Parashat Vayishlach 5782 / פָּרָשַׁת וַיִּשְׁלַח
Thanksgiving falls next week. Thanksgiving is supposed to be a joyous holiday — a time of feasting with family and friends and, of course, a time of giving thanks for our abundant blessings. For too many, though, Thanksgiving is anything but joyous. For them, it is a time of acute angst, a time of fear and loathing. I’m sure we all know someone who does all in their power to avoid “celebrating” this classic American festival with family members with whom they are all but estranged, people with whom they passionately disagree about everything from politics to table etiquette to the proper way of raising children to sports to — well, you name it! You or I may be one of these people who suffer from Thanksgiving angst. Sometimes we may be able to avoid the conflicts we dread by making plans that put us far away from those whose views and/or behaviors we despise. Sometimes, though, we suck it up and manage as best we can through several hours of confinement with those same people.
How sad that we let our passions separate us from our families. As one friend said to me recently, “Love them or hate them, they’re still family.” The family is as the most essential building block of our society. At it’s best, the family is where we learn to help one another, if not love one another. At it’s best, it’s the source of values that make for an orderly, compassionate society. When we become separated from that source of caring, of love, of learning, we are lucky if we can find another well to nourish us. Unfortunately, many of people who suffer from a rupture in their family relationships are left to flounder, to stew in misery and angst.
Our ancestor Jacob was one of those people who would have suffered from Thanksgiving angst were he alive in our own day. Imagine if Jacob’s reunion with Esau after 20 years would have taken place at Esau’s residence. Imagine Jacob receiving an invitation to join Esau and his family for Thanksgiving.
To help you visualize this encounter, consider what we read in Genesis 32:8-13:
Jacob was greatly frightened; in his anxiety, he divided the people with him, and the flocks and herds and camels, into two camps, thinking, “If Esau comes to the one camp and attacks it, the other camp may yet escape.” Then Jacob said, “O God of my father Abraham and God of my father Isaac, O LORD, who said to me, ‘Return to your native land and I will deal bountifully with you’!I am unworthy of all the kindness that You have so steadfastly shown Your servant: with my staff alone I crossed this Jordan, and now I have become two camps. Deliver me, I pray, from the hand of my brother, from the hand of Esau; else, I fear, he may come and strike me down, mothers and children alike. Yet You have said, ‘I will deal bountifully with you and make your offspring as the sands of the sea, which are too numerous to count.’”
In this moment, Jacob cares only about self-preservation, keeping himself safe as well as those in his immediate family. “What if Esau comes after me?” he says. “I better protect myself.” “Even the promises of You, God, give me little assurance that I’ll make it through this encounter.” If he were preparing to reunite with Esau on Thanksgiving, he’d be doing everything he could to steal himself for the encounter, to prepare himself emotionally just to survive.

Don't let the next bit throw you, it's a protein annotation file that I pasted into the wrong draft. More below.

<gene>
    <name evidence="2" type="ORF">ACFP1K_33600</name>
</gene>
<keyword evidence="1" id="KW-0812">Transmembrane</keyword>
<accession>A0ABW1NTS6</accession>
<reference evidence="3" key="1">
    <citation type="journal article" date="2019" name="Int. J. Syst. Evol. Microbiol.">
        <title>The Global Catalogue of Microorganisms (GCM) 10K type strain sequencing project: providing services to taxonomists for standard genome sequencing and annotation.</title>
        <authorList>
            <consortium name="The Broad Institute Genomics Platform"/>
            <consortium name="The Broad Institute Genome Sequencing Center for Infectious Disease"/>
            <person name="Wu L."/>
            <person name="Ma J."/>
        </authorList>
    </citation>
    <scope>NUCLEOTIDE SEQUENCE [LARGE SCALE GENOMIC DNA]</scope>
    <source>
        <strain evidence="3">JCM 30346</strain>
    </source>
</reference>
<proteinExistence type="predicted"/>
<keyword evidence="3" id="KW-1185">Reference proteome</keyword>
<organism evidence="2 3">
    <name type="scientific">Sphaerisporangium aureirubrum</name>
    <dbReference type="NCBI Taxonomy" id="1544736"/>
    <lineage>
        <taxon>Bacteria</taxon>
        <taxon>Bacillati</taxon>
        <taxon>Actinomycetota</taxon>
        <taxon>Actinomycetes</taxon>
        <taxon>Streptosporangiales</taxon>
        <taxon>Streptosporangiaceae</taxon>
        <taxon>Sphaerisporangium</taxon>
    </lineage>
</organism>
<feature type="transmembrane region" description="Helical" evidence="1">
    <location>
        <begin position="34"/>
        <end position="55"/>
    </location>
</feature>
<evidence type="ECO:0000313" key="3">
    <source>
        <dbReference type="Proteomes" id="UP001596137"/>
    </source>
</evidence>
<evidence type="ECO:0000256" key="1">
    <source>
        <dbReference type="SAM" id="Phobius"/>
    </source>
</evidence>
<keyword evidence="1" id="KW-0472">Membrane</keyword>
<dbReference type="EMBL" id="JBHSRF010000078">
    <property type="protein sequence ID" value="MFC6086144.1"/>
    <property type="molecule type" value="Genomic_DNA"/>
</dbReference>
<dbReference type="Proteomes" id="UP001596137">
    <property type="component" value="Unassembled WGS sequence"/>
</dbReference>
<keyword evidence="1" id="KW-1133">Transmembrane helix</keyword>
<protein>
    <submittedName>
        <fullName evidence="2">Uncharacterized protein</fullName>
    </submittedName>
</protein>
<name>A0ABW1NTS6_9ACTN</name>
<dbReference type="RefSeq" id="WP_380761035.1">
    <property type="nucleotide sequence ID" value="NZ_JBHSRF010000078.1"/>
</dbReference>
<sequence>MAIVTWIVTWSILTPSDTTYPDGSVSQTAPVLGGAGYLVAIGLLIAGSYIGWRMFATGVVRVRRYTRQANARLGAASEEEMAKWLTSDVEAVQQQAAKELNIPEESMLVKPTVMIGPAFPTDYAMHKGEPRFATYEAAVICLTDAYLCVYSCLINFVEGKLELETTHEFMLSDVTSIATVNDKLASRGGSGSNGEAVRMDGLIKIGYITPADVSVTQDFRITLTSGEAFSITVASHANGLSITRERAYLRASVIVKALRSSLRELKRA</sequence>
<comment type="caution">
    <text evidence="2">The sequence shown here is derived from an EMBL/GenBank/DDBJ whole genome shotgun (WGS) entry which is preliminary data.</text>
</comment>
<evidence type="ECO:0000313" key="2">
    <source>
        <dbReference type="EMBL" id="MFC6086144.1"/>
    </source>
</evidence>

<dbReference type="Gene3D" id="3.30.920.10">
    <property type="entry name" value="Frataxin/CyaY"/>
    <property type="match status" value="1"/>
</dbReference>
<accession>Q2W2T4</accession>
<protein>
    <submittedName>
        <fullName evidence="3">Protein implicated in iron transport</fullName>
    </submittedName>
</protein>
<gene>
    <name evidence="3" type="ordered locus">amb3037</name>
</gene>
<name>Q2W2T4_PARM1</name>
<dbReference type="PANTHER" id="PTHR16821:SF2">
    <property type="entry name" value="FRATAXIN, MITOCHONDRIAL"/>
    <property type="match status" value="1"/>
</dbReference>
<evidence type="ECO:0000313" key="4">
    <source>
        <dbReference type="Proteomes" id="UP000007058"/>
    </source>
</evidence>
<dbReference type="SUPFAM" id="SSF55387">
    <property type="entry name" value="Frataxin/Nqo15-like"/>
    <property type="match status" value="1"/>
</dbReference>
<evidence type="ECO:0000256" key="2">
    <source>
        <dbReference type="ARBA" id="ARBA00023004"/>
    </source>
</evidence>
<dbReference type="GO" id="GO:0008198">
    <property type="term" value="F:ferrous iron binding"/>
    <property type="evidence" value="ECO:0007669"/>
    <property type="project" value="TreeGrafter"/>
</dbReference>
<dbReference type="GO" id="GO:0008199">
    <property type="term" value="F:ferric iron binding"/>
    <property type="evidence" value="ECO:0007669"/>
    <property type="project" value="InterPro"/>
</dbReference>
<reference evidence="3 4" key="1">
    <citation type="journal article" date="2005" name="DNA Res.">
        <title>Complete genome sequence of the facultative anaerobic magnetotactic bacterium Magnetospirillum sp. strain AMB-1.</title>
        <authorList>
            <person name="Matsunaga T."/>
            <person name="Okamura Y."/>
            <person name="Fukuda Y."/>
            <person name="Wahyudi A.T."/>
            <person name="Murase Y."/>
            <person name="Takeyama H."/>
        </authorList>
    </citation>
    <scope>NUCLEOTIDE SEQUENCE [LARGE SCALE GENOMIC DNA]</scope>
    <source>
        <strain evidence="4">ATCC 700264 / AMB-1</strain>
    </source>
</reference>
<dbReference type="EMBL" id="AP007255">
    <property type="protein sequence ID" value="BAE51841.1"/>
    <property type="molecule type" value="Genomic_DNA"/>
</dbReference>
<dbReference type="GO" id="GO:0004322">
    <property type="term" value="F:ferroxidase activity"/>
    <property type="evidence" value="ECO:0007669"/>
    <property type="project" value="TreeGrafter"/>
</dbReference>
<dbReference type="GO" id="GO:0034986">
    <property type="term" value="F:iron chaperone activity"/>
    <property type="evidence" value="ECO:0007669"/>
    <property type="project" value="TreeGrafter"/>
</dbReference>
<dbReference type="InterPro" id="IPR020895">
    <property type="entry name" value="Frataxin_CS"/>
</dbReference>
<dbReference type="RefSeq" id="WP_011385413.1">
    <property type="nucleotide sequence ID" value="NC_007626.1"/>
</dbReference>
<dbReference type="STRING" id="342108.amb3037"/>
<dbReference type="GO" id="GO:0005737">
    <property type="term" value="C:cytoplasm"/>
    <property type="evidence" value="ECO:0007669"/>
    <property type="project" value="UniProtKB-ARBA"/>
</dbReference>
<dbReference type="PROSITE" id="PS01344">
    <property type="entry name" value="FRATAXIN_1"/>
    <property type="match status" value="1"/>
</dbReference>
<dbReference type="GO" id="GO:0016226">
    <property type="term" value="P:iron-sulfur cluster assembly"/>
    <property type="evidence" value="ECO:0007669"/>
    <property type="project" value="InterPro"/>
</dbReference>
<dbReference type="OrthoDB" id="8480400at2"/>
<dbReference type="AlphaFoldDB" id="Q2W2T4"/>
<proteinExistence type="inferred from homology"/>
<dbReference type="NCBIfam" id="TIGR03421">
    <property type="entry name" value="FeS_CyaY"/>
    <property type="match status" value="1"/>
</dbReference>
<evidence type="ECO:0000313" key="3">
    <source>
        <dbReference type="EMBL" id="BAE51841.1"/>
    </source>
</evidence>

Yet, he decides to move forward, to make the journey toward what he believes will be an unpleasant encounter. On the way, he encounters an angel with whom he wrestles. He emerges from the bout with a limp and a new name, Yisrael, “one who strives with God.”
Shortly after Jacob takes on a new gait and a new name, we find him approaching Esau (Gen. 33:1-5):
Looking up, Jacob saw Esau coming, accompanied by four hundred men. He divided the children among Leah, Rachel, and the two maids, putting the maids and their children first, Leah and her children next, and Rachel and Joseph last. He himself went on ahead and bowed low to the ground seven times until he was near his brother. Esau ran to greet him. He embraced him and, falling on his neck, he kissed him; and they wept. Looking about, he saw the women and the children. “Who,” he asked, “are these with you?” He answered, “The children with whom God has favored your servant.”
He shows up on Esau’s “doorstep,” if you will, with his family. Instead of fending off arrows and swords, Jacob receives an embrace and a kiss. An embrace and a kiss from the brother he cheated, not once, but twice! The story here has a happy ending! We imagine they have their Thanksgiving meal. Maybe there’s even laughter, and singing, and lots and lots of story telling.
What happened? Why didn’t Esau attack Jacob and all that was his? Maybe it’s because Esau had years of really effective therapy. He remembered what Jacob had done to him, but he had learned to deal with it in a way that wouldn’t consume him or his sacred family tie. Maybe it was that after Jacob wrestled with the angel, a violent encounter with Esau seemed like child’s play. He wasn’t scared any longer. He showed up with an open heart.
The point is that we need not let our Thanksgiving angst keep us from the ones we should and will again, God willing, love. There certainly is some of Esau and Jacob in each of us. Let us let our best Esau’s and Jacob’s emerge this Thanksgiving.